Magnolias are a genus of about 100 species of flowering trees, ranging from 10-foot dwarf species to soaring 100-foot trees. Whichever type you grow, the tree will benefit from rich acidic soil and protection of its roots. Since the magnolia's surface roots are sensitive to disturbance, they are a good candidate for containers, provided they receive proper care. The flowers of the species vary in color and appearance but are usually fragrant. Proper care of a container-grown tree requires special consideration of water and nutrients.
Things You'll Need
Container or planter
Fertilizer (slow release)
Select a pot that can sufficiently contain the roots of the tree, allowing them some extra space. Consider the ultimate height of your magnolia. Sweetbay magnolia can reach 30 feet, while the southern magnolia can reach 80 feet. To reach their full size and maximum life span, small trees need a planter with 4 feet by 4 feet by 4 feet (64 cubic feet) of space, but they can be restricted to a shorter height with proper care.
Provide rich, well-draining potting soil that is slightly acidic. It should have adequate water-holding capacity and provide sufficient nutrients for the tree to grow. Amend with compost to add some nutrients to the soil. An Azalea and Camellia potting mix, which is acidic, is ideal for growing magnolias.
Place the tree in a protected, sunny location. Partial shade is also appropriate, especially in hot climates.
Fertilize at least once a year, using a slow-release acidic or magnolia tree fertilizer.
Protect roots from winter cold by placing the tree in a location that is shielded from wind and chill. If necessary, insulate the pots with tree wrap. Larger pots with more soil tend to protect trees better from cold because of the insulating qualities of soil.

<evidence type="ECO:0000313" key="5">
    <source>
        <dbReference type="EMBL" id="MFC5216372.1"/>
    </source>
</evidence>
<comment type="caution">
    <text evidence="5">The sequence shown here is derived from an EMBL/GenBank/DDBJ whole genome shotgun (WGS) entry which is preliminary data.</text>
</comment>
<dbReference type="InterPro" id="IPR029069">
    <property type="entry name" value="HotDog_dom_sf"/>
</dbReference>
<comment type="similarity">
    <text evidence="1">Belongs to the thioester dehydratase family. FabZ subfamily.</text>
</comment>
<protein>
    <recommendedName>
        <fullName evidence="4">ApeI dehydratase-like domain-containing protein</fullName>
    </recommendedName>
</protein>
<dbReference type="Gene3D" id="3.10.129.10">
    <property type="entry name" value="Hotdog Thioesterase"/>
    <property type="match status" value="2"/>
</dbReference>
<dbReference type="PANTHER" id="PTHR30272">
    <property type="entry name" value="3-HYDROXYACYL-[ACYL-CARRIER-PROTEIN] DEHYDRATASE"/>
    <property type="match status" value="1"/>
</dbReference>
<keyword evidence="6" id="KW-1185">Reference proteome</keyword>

Prune the canopy with tree shears to control its spread and growth. You might also cut the roots back to 1/3 of their length. Known as root pruning, this is a common method for controlling the size of container-grown trees.
Transplant to a large container once the roots become pot-bound. If left constricted, the tree might be severely damaged. Root pruning is beneficial and could boost growth if done before transplanting.
Some of the best magnolia species for growing in pots are southern magnolia, Ann magnolia, Galaxy magnolia, saucer magnolia and star magnolia.
Magnolia roots are susceptible to freezing during winter and suffering from dry heat during summer as a result of being exposed above ground. Well-insulated pots and careful attention to extreme weather conditions are necessary to avert these problems.
- University of Washington Botanic Gardens: Gardening Answers Knowledge Base
- University of Tennessee: Trees to Plant In Containers or Wells
- Virginia Cooperative Extension: Trees for Problem Landscape Sites -- Trees for Landscape Containers and Planters
- Oregon State University Extension Service: How To Grow A Potted Tree on Your Patio or Porch
- Plant Finder; Tony Rodd and Geoff Bryant